Look at that reflection. If there's one thing this game gets right it's the graphics. Painted art doesn't really ever look dated. Shame this music's getting old. I can't believe it's still playing the same song it was on the title screen. Amiga gamers are more fortunate in this case as that version is mercifully musicless in game.

The good news is that these caves give me a chance to walk around a bit, instead of being stuck on one long scrolling screen. The bad news is, everywhere I go looks the same and there's nothing to pick up but rocks. Only certain rocks though, I have go up to them in turn and check to see if their icon appears in the examine menu. That's all the look button's used for by the way, it just tells you what's nearby, it doesn't actually let you examine anything.

But of course I have to pick up each and every rock it'll let me carry, because this is an adventure game, and that's the rule.

Oh hang on, this isn't an identical cave. This looks a bit like... a logical puzzle! There's a thing on the ledge I can't reach, a plank of wood, and a pivot. I think I'm formulating a cunning plan.

And my solution actually worked, right up to the point where I was standing on my makeshift catapult trying to find the command for 'use a heavy rock on the other side to fling me up.' Nothing I tried would get him to throw a boulder onto that plank. I don't know, maybe they're fake polystyrene Star Trek rocks or something.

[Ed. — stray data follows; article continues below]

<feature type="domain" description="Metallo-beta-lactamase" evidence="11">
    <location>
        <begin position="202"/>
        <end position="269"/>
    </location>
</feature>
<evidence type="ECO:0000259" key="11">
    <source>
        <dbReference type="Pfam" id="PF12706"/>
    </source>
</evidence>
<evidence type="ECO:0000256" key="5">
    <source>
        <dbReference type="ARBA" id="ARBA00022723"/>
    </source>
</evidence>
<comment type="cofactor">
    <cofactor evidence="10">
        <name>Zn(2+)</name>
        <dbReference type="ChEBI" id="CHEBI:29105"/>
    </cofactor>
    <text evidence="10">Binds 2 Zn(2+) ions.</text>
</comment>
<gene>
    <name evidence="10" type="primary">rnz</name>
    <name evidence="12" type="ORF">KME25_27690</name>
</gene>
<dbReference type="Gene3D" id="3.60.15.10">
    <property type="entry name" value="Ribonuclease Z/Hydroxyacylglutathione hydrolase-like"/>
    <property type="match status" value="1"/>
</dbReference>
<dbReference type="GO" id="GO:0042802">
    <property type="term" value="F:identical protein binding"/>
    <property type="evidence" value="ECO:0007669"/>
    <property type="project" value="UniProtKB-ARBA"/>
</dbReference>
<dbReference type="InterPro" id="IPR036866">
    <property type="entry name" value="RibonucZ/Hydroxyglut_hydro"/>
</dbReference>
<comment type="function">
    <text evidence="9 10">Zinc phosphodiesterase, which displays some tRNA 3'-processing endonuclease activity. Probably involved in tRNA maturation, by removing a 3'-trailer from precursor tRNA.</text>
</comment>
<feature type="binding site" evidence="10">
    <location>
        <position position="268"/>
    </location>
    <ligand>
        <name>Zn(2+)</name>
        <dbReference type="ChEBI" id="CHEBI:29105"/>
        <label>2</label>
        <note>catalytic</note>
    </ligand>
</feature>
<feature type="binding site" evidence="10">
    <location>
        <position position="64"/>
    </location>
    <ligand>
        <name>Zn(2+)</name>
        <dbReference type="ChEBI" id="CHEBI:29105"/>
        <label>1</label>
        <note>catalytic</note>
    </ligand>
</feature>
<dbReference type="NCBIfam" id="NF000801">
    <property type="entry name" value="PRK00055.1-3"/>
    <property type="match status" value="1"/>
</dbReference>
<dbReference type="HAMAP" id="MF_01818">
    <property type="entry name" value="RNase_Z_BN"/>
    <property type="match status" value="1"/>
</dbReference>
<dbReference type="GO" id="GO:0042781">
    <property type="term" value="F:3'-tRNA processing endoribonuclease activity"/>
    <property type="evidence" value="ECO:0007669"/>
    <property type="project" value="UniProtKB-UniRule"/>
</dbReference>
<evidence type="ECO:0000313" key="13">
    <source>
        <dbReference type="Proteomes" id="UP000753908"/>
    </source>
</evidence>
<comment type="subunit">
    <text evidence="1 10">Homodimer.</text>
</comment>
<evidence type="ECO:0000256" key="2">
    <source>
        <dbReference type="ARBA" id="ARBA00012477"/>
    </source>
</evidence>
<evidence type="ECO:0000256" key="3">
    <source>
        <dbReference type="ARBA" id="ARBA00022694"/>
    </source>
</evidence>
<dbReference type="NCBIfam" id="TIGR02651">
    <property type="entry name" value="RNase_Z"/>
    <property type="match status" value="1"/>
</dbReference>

Oh crap, it's a random mud ghost haunting the corridor! I avoided this thing at first, thinking it was an enemy, but nope it's just... here. I'm guessing I have to stretch something across those metal hoops to catch it perhaps, so if I ever find any thread I'll have to remember where this place is.

The mud ghost passageway led to a guy that apparently wants rocks to smash. In fact he's commissioned a series of paintings depicting the amount and type of rocks on his wish list, which changes as I hand them over.

So yeah this puzzle basically revolves around me searching this cave maze for, what's that on the painting? Around 12 rocks maybe? I'm sure my slow walking speed is going to make this extra fun! 

Hang on, this is a new room! I was expecting this path to lead to a corridor. I really need to draw up a map of this place

I mean I really am drawing up a map here, because I'll need to find my way back to this room to pick up the stuff after I've offloaded these rocks onto the rock basher. Our hero can fit basically anything into his pocket, but only 10 of them, and he can't pick up a damn thing while he's got a pocket full of rocks.

My reward for bringing that guy 12 or so rocks was a piece of string, so I ran back to tie it between the mud monster's hoops... and it didn't work. Of course I'm just guessing it's string, there's no descriptive text (or any text) in this. For all I know it's a PC mouse, after all I did just find a computer monitor.

So here I am back in this room, and right now I'm so desperate to solve this bloody puzzle that I'm going to try throwing the monitor onto the catapult. And if this actually works I'm deducting 10,000 points from the score for it fucking me around.

Well there you go. There's Curse of Enchantia for you. Don't try to figure things out logically, just try shit until it works. If this game had a neck I'd strangle it.

Anyway, I've found a magnet up here, and I'm going to go try it on a spool of thread I saw stuck in hole earlier. I've got no reason to think it's magnetic, and that's exactly why I'm sure it'll work.